TaylorMade, in a presentation separate from the show introduced their new R9 driver, fairway woods and Burner irons. During the presentation, they related tremendous success stories about golfers with 100 MPH swing speeds gaining 30 yards off the tee and adding a club and a half of distance with the irons. During Q&A following the presentation, the question was raised asking what will be the effect if the swing speed is closer to 85 MPH. After a couple of hems and haws, they answered that improvement wouldn’t be at those distances, but the golfer could expect some added distance with the driver, perhaps 10 yards and maybe a half club with the irons.

Let’s see should I buy a new set of irons for $800-plus and a driver for more than $300? That’s more than $1,100 and in return, I might hit the ball 10-yards farther off the tee and five yards with the irons. It’s obvious, that TaylorMade, et al have been caught up in the USGA syndrome where they cater to the top one percent or so of the golfers and blow smoke up the butts of the rest.

By the way, the USGA’s role in the smoke blowing is when they tell any golfer with a handicap higher than one that they’re here for them. They do nothing other than provide a handicap system and make rule books available all for a fee. Do they run competitions for higher handicap golfers? No. It’s a not so subtle bias.

Now, it appears the equipment companies have adopted similar strategies (have you ever tried to hit a ProV1 with a slower swing speed? You’ll lose distance) coveting the one or two percent of low handicap golfers. Is that wise in this economy?

Personally, I left the show with no incentive to buy a set of clubs. That hasn’t happened very often.

Now, if the USGA really wants to something that may entice people to play more, they could broaden the parameters for conforming equipment for the higher handicappers and have different standards for different skill levels.

The highest handicappers could have the hottest equipment on the market. They will enjoy the game more and will probably play more often. Once they improve to the next level, their conforming equipment will be cooled off a bit and so on and so on until they reach the highest tolerances. A suggestion would be that once a golfer’s handicap reaches the next skill level, he/she won’t be able to fall back to a higher handicap group.

The pros of course will have the most difficult equipment setups.

Players would love the opportunity to make the game a little easier by not being held to the same demands facing Tiger Woods. Equipment companies would love it because as the players improve they’ll reconfigure what is in their bag.

Personally, I never thought I’d write or even think these thoughts, but given the state of the industry, the time has come for radical strategies.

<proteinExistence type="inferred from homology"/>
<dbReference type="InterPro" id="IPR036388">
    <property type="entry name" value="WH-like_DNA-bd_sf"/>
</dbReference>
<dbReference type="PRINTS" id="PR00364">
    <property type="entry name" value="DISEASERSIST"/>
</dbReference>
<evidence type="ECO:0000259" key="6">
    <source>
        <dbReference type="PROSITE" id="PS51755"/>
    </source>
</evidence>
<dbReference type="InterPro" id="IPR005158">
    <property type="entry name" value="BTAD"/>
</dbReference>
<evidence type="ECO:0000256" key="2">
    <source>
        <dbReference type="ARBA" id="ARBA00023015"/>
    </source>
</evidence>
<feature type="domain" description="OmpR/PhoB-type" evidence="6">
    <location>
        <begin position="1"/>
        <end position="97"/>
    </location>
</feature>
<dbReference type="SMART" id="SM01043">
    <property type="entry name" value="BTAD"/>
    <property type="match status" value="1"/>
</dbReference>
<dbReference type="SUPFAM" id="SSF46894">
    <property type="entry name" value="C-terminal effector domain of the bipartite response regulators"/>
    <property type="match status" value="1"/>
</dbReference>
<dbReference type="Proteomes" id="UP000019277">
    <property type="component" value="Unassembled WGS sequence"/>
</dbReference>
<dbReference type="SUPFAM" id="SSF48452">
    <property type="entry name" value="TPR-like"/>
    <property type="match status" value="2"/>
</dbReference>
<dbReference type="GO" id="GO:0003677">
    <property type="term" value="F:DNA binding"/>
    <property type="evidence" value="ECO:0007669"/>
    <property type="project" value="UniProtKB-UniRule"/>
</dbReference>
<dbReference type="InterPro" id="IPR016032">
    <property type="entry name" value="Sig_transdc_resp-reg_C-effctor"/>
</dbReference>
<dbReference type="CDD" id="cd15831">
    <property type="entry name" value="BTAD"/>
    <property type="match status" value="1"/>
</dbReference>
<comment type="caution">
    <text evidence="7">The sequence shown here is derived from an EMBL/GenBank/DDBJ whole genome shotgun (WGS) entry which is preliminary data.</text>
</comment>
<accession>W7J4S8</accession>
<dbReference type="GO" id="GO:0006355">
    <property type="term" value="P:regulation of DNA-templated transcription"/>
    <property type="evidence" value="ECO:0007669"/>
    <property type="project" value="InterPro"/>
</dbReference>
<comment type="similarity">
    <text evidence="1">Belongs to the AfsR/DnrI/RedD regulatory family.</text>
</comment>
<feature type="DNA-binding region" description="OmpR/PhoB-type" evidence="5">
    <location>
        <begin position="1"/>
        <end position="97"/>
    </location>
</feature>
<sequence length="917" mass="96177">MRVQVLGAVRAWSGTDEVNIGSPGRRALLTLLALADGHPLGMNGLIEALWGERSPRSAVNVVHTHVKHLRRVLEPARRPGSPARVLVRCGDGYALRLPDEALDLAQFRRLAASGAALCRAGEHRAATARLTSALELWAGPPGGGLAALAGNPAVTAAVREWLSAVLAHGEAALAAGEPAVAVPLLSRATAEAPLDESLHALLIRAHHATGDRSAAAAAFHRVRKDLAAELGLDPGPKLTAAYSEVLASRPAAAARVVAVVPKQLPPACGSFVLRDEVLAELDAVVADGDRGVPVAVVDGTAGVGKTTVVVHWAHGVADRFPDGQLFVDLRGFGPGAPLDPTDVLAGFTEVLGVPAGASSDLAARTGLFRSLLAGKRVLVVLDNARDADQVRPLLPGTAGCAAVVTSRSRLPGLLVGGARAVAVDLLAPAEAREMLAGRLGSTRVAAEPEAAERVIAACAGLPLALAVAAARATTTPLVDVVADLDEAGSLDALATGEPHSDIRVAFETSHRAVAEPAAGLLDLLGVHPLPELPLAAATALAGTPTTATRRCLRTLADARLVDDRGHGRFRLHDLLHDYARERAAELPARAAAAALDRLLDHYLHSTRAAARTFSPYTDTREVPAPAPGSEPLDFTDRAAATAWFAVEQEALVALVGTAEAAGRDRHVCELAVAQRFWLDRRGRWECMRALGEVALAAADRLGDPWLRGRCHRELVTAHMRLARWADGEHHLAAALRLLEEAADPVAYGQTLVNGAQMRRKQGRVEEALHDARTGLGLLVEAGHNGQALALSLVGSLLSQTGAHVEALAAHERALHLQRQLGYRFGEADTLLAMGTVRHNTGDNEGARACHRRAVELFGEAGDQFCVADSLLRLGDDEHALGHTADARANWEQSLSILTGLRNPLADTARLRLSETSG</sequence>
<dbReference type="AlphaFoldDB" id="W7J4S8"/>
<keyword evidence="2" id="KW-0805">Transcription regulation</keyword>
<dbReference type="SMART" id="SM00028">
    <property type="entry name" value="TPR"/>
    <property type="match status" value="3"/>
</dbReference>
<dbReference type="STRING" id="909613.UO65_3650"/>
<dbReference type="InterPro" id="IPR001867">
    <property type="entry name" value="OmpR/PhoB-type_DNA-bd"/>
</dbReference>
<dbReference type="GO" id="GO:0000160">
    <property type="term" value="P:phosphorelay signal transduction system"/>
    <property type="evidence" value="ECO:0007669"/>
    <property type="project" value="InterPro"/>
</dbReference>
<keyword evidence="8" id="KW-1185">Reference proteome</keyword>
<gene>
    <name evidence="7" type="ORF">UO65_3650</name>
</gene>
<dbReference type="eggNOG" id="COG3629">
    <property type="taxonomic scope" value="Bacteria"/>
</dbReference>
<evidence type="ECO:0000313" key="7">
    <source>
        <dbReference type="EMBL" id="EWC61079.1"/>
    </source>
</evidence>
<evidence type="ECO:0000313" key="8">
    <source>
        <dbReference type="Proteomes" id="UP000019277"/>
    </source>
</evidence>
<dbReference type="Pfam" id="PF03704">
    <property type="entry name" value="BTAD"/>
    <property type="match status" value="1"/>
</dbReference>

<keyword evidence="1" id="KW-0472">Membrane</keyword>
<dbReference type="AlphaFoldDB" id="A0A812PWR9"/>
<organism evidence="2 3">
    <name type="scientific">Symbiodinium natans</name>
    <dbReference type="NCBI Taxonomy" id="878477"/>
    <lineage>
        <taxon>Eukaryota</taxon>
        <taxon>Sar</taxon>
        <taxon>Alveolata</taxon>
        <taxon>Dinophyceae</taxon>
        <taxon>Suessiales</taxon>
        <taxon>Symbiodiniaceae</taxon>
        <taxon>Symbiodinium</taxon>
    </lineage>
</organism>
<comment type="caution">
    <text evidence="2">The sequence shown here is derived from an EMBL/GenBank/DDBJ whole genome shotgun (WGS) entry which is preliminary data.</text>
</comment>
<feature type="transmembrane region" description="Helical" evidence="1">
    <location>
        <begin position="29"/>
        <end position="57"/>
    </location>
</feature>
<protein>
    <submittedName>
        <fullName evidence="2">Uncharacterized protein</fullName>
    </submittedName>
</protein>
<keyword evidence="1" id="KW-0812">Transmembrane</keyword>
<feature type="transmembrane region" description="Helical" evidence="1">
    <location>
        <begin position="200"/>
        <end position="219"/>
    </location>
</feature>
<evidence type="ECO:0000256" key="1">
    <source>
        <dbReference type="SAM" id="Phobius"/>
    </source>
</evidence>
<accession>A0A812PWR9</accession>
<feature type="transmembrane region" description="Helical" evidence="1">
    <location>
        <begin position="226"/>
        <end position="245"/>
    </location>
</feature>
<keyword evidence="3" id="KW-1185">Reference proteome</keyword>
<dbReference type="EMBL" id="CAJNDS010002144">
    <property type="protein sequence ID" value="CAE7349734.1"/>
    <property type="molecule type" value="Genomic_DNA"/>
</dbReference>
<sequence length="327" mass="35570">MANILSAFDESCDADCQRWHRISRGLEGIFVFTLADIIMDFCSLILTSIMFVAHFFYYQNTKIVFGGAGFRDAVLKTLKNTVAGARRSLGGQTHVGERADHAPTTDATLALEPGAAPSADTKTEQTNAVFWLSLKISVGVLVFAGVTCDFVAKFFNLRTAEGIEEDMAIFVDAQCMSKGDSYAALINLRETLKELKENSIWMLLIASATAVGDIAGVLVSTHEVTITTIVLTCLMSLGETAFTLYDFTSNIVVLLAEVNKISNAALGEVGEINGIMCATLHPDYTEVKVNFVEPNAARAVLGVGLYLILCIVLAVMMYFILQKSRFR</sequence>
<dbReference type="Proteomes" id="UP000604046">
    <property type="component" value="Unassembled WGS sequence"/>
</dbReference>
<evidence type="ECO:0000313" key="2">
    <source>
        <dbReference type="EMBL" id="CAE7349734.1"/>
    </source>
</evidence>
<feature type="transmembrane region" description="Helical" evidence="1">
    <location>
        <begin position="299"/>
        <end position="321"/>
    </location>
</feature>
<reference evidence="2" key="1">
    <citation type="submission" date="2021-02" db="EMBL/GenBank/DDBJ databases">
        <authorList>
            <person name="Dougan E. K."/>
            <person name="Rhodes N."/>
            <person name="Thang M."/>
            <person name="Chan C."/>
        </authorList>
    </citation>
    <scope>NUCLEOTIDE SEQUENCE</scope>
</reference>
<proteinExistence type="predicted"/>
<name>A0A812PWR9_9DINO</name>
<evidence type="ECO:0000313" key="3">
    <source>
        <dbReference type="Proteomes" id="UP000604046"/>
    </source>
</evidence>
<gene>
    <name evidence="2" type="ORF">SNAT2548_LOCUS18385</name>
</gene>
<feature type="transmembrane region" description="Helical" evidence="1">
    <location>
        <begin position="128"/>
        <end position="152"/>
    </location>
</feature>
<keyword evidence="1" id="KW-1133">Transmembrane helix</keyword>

There were two other notes of interest. Shortly before the show, McGregor was acquired by Dick’s Sporting Goods. This gives the sporting goods giant control of Maxfli, Slazenger and McGregor. Given anyone of these, maybe not, but with all three Dick’s has entered the realm of a player in the industry. The good news is this might give Greg Norman, who’d taken over McGregor a little more than a year ago, time to practice and be ready for what might be his last charge for the Masters. Don’t fault Norman for this. His task to right the McGregor ship was more than Herculean in a good economic climate. In these days it was downright impossible.

If you’ve ever won an Irish crystal trophy at a golf event, it was most likely made by Waterford Crystal. They made crystal golf trophies an art form and greatly elevated the beauty of crystal in all products. Don’t count on crystal being handed to you in the winner’s circle this year. The Friday before the show they closed the doors of their Waterford, Ireland facility. They’re looking to sell, but will be fortunate to get pennies on the dollar.


Every year, I try to find a “Product of the Show.” This is a tongue-in-cheek award given to the company that exhibits a product that when walking down an aisle makes you come to a screeching halt to find out more about it.

Drum roll please! The 2009 winner is…Anti Monkey Butt Powder.

This breakthrough product provides golfers with relief from Monkey Butt, a sweaty condition that attacks the nether regions during both the heat of the competition and the day as well. It comes in pink for ladies and white for men. As an added bonus, Anti Monkey Butt Powder contains calamine for those real itchy days. Trust me, this is all true. I couldn’t make this up.

Bartender, please decant a fine brandy from my Irish crystal decanter for Greg, Parker and myself. We’ll toast the remains of the golf industry with the hope that those companies just hanging on will survive.

See you on the first tee,